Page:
The Bees, Northumbria University, Newcastle

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The Independent Culture

Beards, beanies and bandannas - when the band of multi-instrumentalists that constitute The Bees come on stage, they seem more like a bunch of organic farmers than the idiots savants of roots-pop that we had been promised.

Beards, beanies and bandannas - when the band of multi-instrumentalists that constitute The Bees come on stage, they seem more like a bunch of organic farmers than the idiots savants of roots-pop that we had been promised. But over 15 songs, they deliver a set that is breathtaking and frustrating in equal parts. At times they trace the hidden lines between Grand Funk Railroad, The Small Faces and Soft Machine, and at others they slip into a clever, angular blues cul-de-sac.

The blues is a central theme of the evening. Before The Bees' set, the trio Little Barrie play an astounding collection of bluesy-soul future classics. Sounding not unlike Hendrix covering The Temptations, they succeed in capturing the essence of the Delta and bottling it in a contemporary garage brew.

Where Little Barrie offer up deftly crafted, modernist takes on rock's foundation stones, The Bees attempt to shoehorn disparate styles into a blues-and-soul framework. Tracks such as the opening "Punchbag" and "Wash in the Rain" fuse smooth Robert Wyatt-esque vocals with loping grooves, tinkling MOR jazz ivories and flourishes of trumpet. It's fusion with a discomfiting effect, as off-kilter, obtuse rhythms play counterpoint with smooth harmonies.

Much of The Bees' style comes from their background on the Isle of Wight. In the late Nineties, a hugely influential homegrown scene took the magpie, mix-and-match ideology of trip hop and applied it to jazz, funk world music and ambient à la Eno. The resulting albums, by artists such as Fretless AZM, Universal Being and Pnu Riff, an early incarnation of The Bees, were a brash, invigorating journey into disjointed funk.

The sound of the Isle of Wight, then, informs The Bees' music throughout. It's there in the one-note riffing, the odd time-shifts and the disassociated melodies. But The Bees are at their best when they apply such muso aspirations to the pop field and leave the Isle of Wight commune behind. Take the funk-fuelled groove of "Angryman", in which the band build on a Funkadelic-style riff, adding layers of simple trumpets (by the only band member not wearing beards, beanies or bandannas) and occasional overblown guitar solos (by a bandanna-wearing axeman who looks like he's on sabbatical from Hawkwind).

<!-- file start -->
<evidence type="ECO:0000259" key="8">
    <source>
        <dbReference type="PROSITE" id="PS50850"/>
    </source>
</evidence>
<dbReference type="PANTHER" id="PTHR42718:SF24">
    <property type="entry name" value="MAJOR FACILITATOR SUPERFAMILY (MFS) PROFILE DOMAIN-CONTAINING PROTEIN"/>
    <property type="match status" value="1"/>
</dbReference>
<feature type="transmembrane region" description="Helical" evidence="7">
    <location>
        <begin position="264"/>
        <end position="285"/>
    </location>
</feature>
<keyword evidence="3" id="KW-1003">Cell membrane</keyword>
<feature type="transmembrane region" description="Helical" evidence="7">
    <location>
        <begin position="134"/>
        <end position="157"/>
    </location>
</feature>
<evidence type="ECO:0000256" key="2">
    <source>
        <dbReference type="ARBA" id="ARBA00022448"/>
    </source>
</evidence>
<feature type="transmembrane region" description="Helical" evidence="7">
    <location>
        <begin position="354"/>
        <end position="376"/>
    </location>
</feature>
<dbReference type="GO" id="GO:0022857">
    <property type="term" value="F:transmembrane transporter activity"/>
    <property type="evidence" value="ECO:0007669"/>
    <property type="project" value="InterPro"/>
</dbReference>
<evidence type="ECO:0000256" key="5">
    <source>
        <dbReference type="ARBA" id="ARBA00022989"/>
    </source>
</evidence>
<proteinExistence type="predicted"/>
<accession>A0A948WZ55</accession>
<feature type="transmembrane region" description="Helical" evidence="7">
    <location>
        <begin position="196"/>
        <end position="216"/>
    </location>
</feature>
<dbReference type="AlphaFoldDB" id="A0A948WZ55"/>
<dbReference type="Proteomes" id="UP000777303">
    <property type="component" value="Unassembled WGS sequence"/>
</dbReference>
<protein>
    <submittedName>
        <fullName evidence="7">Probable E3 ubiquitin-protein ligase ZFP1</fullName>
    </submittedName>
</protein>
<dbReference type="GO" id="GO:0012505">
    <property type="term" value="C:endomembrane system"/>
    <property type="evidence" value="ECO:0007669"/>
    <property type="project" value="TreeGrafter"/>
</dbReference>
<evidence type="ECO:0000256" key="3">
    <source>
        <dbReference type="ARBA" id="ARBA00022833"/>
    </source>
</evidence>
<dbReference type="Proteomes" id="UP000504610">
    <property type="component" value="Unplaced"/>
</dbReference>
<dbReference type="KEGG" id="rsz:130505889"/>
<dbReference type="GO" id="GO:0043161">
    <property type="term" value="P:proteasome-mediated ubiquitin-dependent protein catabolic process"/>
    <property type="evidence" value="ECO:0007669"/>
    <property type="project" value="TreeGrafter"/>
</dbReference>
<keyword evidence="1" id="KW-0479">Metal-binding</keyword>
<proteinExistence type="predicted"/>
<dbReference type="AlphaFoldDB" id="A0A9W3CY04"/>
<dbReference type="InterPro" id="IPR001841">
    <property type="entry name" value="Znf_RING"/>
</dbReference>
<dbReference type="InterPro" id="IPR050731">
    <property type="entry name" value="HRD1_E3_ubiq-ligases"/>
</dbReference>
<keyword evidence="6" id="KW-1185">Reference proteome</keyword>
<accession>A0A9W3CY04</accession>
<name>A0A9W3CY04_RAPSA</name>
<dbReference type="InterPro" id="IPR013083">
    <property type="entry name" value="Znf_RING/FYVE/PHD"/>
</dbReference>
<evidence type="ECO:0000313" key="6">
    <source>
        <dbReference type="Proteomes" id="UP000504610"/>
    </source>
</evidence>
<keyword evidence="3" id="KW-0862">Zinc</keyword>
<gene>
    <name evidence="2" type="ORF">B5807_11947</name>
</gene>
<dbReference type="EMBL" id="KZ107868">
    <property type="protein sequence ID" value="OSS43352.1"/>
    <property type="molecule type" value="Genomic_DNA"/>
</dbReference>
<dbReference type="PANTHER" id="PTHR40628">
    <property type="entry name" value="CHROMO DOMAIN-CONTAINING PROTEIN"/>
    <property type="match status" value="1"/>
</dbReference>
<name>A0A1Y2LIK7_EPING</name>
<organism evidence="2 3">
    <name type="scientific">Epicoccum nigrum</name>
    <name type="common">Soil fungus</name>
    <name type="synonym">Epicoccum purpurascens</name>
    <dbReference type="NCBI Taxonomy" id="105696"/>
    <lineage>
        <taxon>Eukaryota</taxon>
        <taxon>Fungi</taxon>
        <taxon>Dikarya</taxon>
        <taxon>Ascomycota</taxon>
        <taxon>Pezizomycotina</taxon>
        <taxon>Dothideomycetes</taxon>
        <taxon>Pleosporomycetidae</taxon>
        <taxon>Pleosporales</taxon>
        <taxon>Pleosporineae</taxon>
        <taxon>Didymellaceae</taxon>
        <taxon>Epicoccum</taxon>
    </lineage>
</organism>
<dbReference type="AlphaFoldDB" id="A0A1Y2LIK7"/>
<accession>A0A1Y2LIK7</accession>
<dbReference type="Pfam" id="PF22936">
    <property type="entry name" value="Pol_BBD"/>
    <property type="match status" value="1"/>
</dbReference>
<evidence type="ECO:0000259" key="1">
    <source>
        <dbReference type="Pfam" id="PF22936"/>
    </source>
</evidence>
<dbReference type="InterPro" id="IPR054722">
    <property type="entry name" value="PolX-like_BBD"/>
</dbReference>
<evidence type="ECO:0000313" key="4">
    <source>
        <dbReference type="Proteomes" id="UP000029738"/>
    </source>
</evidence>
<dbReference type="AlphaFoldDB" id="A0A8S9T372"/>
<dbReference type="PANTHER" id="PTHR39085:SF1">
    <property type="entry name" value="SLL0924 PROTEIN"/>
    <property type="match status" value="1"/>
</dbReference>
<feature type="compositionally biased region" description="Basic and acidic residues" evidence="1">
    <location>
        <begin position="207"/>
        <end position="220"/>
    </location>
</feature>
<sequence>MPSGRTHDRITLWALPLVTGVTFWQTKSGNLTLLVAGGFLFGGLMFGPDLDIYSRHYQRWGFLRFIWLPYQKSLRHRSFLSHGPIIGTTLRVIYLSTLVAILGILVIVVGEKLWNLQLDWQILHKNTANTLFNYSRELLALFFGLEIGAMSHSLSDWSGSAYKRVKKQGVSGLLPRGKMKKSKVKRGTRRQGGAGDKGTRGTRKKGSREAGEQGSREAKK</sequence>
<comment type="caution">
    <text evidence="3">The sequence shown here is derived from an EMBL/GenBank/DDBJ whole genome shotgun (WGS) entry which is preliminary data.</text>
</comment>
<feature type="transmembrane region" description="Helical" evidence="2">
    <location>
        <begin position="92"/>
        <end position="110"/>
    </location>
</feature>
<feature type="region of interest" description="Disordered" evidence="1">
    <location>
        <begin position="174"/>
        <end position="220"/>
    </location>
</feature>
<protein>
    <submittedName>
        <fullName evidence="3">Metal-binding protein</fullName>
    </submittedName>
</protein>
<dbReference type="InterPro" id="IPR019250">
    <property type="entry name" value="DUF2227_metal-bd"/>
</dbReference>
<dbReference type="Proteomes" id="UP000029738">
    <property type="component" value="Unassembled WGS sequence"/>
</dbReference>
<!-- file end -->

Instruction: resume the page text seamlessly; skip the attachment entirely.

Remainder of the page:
Elsewhere, "These Are the Ghosts" has a simple theme building into something quite panoramic, and "A Minha Menina" is a joyous Portuguese sing-along that has the crowd stumbling along to the words, if not the tune. On the downside, "Chicken Payback", an encore, displays the band at their worst, a litany of in-jokes (musical, thematic and lyrical) and an arrangement that has "too clever by half" written all over it. It's a song that you probably have to come from the Isle of Wight to enjoy. For the rest of us, its tiresome.

Thankfully, such moments of self-indulgence are few. Indeed, with gems such as "One Glass of Water" and the aching lament of "I Love You", The Bees prove that, beyond the hippie-gone-jazz shenanigans (Gong are, I'm sure, required listening for anyone joining this band), they are capable of creating some of the finest hobo pop you're likely to hear.

Touring to 27 October

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